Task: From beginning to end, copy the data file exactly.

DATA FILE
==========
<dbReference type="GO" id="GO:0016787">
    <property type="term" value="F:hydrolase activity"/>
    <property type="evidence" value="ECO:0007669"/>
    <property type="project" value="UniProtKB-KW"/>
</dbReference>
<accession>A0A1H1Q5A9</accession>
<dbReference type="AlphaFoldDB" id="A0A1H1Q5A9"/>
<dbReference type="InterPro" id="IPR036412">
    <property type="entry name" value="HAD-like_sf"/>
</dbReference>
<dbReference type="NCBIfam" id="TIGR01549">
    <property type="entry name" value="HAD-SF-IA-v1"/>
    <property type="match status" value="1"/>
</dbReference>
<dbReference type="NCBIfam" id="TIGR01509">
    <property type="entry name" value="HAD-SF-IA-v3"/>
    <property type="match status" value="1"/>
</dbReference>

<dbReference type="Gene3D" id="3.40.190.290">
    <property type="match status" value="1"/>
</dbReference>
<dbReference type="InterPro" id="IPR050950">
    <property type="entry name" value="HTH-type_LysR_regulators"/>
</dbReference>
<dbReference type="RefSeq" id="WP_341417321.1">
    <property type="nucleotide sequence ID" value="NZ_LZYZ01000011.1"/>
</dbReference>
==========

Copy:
<dbReference type="GO" id="GO:0016787">
    <property type="term" value="F:hydrolase activity"/>
    <property type="evidence" value="ECO:0007669"/>
    <property type="project" value="UniProtKB-KW"/>
</dbReference>
<accession>A0A1H1Q5A9</accession>
<dbReference type="AlphaFoldDB" id="A0A1H1Q5A9"/>
<dbReference type="InterPro" id="IPR036412">
    <property type="entry name" value="HAD-like_sf"/>
</dbReference>
<dbReference type="NCBIfam" id="TIGR01549">
    <property type="entry name" value="HAD-SF-IA-v1"/>
    <property type="match status" value="1"/>
</dbReference>
<dbReference type="NCBIfam" id="TIGR01509">
    <property type="entry name" value="HAD-SF-IA-v3"/>
    <property type="match status" value="1"/>
</dbReference>

<dbReference type="Gene3D" id="3.40.190.290">
    <property type="match status" value="1"/>
</dbReference>
<dbReference type="InterPro" id="IPR050950">
    <property type="entry name" value="HTH-type_LysR_regulators"/>
</dbReference>
<dbReference type="RefSeq" id="WP_341417321.1">
    <property type="nucleotide sequence ID" value="NZ_LZYZ01000011.1"/>
</dbReference>